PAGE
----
Blueberries have been fantastic this year. I’ve been picking every other day or so, and from only 2 bushes have enough to eat and stock the freezer. This is today’s haul.IMG_20190802_114852 It’s all about netting. I use plain net curtains from Ikea. The birds can’t get tangled in the very fine mesh. There’s nothing worse than trying to rescue a furious grackle!

Chillies, peppers and squash can be picked daily. The weather is perfect.IMG_20190809_133544And it is tomato time at last! They will have their own Six!

Check out all the other Sixes by following the Propagator http://www.thepropagatorblog.wordpress.com. Enjoy  the harvest!

SixOnSaturday March 30th

I’m exhausted from prune plant sow activities. I need to ‘harden off’ more than my seedlings after 4 months of reading and thinking about it.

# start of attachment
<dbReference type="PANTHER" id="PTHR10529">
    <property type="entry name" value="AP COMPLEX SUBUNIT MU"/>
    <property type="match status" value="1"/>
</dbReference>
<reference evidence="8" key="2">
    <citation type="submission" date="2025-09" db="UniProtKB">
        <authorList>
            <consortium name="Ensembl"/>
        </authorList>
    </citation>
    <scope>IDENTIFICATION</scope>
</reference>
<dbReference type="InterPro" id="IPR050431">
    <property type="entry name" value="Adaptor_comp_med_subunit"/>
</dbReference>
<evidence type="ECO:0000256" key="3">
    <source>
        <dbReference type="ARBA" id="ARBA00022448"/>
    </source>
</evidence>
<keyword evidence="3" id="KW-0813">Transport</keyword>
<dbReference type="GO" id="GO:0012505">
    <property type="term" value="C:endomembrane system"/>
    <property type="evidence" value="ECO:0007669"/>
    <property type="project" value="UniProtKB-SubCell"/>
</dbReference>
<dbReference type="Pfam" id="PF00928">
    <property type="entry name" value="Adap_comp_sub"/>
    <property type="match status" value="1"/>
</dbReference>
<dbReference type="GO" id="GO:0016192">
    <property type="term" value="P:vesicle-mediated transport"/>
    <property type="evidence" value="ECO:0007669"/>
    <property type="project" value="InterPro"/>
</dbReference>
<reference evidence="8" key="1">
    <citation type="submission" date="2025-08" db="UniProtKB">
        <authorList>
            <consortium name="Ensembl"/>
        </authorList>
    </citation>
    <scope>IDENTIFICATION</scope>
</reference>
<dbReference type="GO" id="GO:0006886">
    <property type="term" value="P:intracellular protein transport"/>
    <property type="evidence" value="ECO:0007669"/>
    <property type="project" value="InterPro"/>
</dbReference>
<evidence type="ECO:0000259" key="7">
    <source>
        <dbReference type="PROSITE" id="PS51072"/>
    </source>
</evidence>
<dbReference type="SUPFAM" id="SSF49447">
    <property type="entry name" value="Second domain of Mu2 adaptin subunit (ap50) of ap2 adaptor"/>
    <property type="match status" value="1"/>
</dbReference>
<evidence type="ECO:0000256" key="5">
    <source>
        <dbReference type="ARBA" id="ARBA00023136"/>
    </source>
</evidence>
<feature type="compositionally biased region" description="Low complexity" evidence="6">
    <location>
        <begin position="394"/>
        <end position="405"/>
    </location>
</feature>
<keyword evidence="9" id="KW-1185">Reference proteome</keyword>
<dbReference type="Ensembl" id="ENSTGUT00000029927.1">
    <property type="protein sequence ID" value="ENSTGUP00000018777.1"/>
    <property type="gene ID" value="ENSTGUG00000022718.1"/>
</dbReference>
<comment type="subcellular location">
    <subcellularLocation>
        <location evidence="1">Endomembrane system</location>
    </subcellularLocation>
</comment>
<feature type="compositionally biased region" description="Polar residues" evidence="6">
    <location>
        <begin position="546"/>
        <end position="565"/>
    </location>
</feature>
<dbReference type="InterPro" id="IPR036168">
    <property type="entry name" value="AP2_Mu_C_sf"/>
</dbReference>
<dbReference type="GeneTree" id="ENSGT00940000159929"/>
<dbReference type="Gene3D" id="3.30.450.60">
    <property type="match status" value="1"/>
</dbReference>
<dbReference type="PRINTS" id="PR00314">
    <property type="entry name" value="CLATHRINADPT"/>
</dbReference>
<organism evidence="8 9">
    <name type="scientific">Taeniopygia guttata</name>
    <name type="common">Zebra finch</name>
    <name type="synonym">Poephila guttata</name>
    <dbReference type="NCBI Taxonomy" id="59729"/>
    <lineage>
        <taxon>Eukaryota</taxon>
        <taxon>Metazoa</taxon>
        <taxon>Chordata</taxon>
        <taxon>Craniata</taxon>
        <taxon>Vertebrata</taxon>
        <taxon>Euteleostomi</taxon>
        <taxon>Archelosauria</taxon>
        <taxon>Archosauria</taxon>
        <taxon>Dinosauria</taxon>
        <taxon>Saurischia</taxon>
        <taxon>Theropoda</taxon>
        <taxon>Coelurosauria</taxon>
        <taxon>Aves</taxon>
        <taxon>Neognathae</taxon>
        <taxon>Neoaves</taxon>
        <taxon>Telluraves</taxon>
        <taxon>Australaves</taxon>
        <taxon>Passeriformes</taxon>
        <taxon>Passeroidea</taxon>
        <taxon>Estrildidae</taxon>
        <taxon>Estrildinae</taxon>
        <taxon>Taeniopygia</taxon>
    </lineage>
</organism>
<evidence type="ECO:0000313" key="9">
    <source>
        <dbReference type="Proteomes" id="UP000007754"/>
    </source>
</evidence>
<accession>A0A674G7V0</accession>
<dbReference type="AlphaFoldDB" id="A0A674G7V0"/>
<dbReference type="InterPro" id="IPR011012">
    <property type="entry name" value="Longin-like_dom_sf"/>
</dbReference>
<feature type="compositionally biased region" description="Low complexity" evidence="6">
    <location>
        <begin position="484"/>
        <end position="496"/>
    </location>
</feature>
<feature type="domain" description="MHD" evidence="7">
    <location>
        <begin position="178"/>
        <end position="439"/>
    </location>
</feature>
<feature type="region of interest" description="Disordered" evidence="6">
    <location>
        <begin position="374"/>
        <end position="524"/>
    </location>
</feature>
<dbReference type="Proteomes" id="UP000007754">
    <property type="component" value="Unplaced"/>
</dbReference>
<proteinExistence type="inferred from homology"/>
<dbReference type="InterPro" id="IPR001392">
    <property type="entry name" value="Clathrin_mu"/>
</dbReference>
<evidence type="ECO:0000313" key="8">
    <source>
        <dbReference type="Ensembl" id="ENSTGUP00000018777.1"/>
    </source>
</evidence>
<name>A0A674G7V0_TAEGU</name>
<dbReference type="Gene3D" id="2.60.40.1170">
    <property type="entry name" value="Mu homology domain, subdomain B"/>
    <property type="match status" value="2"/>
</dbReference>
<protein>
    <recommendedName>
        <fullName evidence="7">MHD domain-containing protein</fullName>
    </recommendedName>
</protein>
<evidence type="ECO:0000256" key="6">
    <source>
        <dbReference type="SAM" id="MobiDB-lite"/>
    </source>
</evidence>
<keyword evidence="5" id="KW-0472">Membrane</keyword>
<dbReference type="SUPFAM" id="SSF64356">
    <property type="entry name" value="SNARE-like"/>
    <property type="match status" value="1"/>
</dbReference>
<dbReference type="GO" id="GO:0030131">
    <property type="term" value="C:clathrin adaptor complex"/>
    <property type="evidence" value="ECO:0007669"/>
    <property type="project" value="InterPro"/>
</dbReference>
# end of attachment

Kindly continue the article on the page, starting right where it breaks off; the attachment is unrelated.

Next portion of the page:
Six things from your garden, each week on a Saturday. Take a look at the Propagators blog for gardening inspiration.

www. thepropogatorblog.wordpress.com.

Here are a very random 6 for the last week of March. IMG_20190325_104100

1. Parsley seedlings. Perfect & pretty.

 

IMG_20190325_1039082. Lettuce ‘Winter Density’ and..IMG_20190325_103954 ‘4 Seasons’ lettuce

 

 

3.Snow crocus,  small and mighty!

 

 

4. Iris Dandiforae.  Fine & dandy.

 

IMG_20190325_1315154. Pruning a very large Holly shrub, I found this Song Sparrow nest. A barque made from bark.  Carefully lined with plastic and with a mattress of maple twirlies and dryer lint.

 

IMG_20190328_0756436. Climbing Hydrangea. This mature vine once grew up into a Mulberry tree. The tree was probably 40 feet high and growing at an angle of 60 degrees when I inherited it many years ago. I called it the ‘bird buffet’ as it had an extremely long fruiting season, lasting most of the summer and into Autumn.  At first frost, all the leaves would fall in the space of an hour or so, signalling the close of the buffet for the season.